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LCA: In the conference room of the lab where Dr. Amanda Chase was introduced to Director Earl Roland her eyes kept drifting to what she thought were two detailed models of human brains cast in white plastic, sitting in the center of the long table. "May I have a closer look?"

LCB: "Most certainly," said Roland, grinning, as he pushed both of them closer to her side of the table.

Examining both of them quite thoroughly, she said, "They are both remarkably accurate, except for this structure at the back. I fail to see the point of making that."

LCC: Roland's grin became an full smile after that remark. "Ah, you must think these are sculptures of some sort, or perhaps casts made in plastic of a mold taken after the demise of a living person. But what you have in your hands are actual relics, Dr. Chase."

LCD: Amanda eyed both Roland and Dr. Trochmann with a quick flash of indignation, which they fully expected. She said, "The color is all wrong, no matter what solution you used to preserve them. Brains of this age would be an unsightly dark yellowish-brown. And softer."

LCE: Trochmann said, "Dr. Chase, do you see the pins inside the cup of bone shaped like the letter 'D'?"

She looked closely, but shook her head. "I see none."

"Oh, you must be looking at Gabriel Shybear," said Roland. "The other one belonged to Kimberly Shybear.

LCF: That one still has the pins."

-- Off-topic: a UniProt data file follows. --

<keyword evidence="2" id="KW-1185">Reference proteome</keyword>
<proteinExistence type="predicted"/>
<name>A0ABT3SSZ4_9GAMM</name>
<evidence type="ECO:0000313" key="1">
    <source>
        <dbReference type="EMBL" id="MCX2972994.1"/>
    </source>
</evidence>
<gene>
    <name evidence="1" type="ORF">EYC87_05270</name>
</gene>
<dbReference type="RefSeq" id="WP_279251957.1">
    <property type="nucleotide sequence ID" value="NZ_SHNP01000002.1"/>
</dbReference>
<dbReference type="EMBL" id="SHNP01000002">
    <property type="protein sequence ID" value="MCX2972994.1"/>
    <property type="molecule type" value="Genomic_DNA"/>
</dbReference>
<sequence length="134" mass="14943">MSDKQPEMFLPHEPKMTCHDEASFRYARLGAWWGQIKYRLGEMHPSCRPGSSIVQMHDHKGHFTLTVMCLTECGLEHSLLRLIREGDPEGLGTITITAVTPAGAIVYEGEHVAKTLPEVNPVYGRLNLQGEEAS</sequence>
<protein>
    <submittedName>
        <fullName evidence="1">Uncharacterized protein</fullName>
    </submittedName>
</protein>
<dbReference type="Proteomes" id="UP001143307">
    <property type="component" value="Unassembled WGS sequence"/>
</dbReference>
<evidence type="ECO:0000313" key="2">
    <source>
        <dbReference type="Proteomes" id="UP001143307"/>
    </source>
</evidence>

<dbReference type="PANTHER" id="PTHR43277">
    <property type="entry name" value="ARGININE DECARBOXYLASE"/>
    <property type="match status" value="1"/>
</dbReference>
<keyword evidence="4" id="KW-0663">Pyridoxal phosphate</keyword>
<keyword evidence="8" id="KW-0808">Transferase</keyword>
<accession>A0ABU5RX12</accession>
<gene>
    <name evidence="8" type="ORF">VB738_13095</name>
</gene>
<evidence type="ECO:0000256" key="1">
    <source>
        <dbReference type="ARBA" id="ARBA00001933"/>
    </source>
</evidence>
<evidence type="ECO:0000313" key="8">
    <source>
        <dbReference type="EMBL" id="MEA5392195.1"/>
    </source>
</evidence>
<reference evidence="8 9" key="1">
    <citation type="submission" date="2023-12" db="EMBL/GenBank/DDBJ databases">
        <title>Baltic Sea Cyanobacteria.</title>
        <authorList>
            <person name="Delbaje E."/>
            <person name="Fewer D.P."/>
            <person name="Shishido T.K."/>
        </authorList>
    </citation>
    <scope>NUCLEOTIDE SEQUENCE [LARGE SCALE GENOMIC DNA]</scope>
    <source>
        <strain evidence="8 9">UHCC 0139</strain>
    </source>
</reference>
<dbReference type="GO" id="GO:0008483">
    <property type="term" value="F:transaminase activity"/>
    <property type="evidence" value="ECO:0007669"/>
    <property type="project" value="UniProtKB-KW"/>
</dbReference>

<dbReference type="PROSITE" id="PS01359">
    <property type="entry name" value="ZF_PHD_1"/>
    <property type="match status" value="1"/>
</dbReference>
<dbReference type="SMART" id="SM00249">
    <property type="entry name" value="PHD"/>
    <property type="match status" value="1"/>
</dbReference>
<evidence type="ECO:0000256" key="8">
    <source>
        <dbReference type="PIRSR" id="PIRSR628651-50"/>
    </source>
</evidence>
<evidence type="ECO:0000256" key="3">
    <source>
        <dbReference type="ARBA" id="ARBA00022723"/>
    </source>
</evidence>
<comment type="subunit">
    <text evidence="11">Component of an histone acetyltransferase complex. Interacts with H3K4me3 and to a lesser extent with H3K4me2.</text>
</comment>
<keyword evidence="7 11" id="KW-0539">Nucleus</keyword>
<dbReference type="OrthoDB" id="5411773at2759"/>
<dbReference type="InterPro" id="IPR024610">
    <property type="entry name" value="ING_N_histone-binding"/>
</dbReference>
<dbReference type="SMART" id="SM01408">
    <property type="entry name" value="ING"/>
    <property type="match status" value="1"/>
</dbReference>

Amanda looked at the other relic and saw rings of black pins arranged with geometric precision. It was the precision which spurred her unbelief.

"The pins you see would grow back if they were broken off, at least they would in a living subject.

LCG: There was a subject named Rebekah Redstar who was also afflicted with this change. She held Gabriel's brain in her hands even as you are holding Kim's in your own, and sabotaged it. She broke off all the pins. So we learned they do not grow in a subject who is dead."

LCH: She said, "Even healthy living things do not develop with such mechanical precision, yet you say this is a disease? Or perhaps a mutation? So much the worse for your claim."

Roland said, "If you look more closely, you will see where we cut tissue strips as samples.

LCI: We have examined these samples under extreme magnification, and there is always more detail. But it is the nature of the detail which is most interesting. How did Director Tolson put it, Ian?"

Trochmann remembered well. "He compared it to a bridge across a stream.